Megan Leary is the 2014 first runner up of the Miss Indian World competition, which concluded Saturday night at the Gathering of Nations in Albuquerque. The contest brings together young, indigenous culture bearers from all over North America. Leary won the competition for best speech and best talent for her skin sewing.
Arriving at the Bethel Airport to cheers from family and friends, Leary, says it was them who made it possible for her to compete.
“Knowing that they were here at home watching me and I was a role model for them, and I was a leader for them When I there I was saying Win or lose, I came here to represent people back home, just thinking of them,” said Leary.
23-year-old Leary is Yup’ik and Athabascan. She grew up in Kalskag and Napaimute, and graduated from Bethel Regional High School. She was Miss Cama-i 2013 and went on to become Miss World Eskimo Indian Olympics, or Miss Weio. The Miss Indian World competition involved a personal interview with judges and an impromptu public speaking competition.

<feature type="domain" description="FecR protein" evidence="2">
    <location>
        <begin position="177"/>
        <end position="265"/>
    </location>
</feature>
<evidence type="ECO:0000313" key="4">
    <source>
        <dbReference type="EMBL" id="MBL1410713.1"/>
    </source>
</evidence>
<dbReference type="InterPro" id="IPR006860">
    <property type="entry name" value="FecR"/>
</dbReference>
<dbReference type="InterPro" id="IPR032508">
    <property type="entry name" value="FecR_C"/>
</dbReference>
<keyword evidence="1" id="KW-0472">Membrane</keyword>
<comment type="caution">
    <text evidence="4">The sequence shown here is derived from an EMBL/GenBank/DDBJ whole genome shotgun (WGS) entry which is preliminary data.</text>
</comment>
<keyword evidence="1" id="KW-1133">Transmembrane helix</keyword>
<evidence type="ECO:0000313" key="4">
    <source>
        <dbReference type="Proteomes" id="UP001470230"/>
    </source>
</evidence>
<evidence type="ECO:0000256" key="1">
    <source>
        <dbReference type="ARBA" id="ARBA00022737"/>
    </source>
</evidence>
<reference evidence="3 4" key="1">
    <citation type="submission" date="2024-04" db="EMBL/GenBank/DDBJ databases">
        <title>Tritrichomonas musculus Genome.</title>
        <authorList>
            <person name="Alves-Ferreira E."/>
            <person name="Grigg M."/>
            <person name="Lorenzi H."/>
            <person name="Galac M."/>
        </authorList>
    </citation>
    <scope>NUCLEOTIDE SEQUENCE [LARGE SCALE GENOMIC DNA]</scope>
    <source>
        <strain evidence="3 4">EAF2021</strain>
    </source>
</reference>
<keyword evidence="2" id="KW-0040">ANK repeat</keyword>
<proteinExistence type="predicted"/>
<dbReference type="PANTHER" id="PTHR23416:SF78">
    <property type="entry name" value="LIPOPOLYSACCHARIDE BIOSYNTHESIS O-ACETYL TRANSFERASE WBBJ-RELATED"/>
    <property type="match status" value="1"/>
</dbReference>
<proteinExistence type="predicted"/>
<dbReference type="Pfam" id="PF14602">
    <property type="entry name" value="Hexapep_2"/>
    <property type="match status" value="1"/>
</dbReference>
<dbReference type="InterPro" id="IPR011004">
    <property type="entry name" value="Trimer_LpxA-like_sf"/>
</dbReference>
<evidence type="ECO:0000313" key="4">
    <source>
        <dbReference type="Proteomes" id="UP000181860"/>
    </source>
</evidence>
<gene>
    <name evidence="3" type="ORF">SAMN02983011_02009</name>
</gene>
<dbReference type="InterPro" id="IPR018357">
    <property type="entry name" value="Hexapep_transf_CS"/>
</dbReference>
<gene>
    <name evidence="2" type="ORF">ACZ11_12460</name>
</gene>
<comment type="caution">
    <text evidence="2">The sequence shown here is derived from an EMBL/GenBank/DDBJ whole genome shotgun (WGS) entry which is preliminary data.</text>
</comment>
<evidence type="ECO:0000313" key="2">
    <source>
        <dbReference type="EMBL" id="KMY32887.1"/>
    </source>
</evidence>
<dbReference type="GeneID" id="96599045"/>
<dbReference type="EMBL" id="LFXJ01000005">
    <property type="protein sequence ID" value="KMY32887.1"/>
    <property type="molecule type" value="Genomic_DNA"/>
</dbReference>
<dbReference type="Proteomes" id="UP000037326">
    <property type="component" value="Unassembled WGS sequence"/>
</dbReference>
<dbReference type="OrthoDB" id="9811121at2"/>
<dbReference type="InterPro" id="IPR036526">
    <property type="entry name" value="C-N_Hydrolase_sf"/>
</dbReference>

“It was a funny question, my question was describe traditional food from your tribe. So I Described akutak, stinkheads, blackfish, stuff like that people were kind of grossed out the things we eat,” said Leary.
For a traditional talent presentation, Leary showed off traditional skin sewing, which was done with the help of people all along the river. She was also judged on a dance performance in front of 20,000 people. Leary says she was thinking of all those she represents.
“You know, it made you so proud of who you were and what you’re representing. You’re not going down there as yourself, you’re going down as everybody in your family, everybody in the Kuskokwim, everybody in the state of Alaska, because I was representing my title of Miss World Eskimo Indian Olympics, I’m going as an ambassador of Alaska Natives, I went down there for everybody, and all my ancestors,” said Leary.
Taylor Thomas, a 21-year-old member of the Shoshone Bannock tribe, was crowned Saturday night as Miss Indian World.
Check out the crowning ceremony below, courtesy of John Wallace.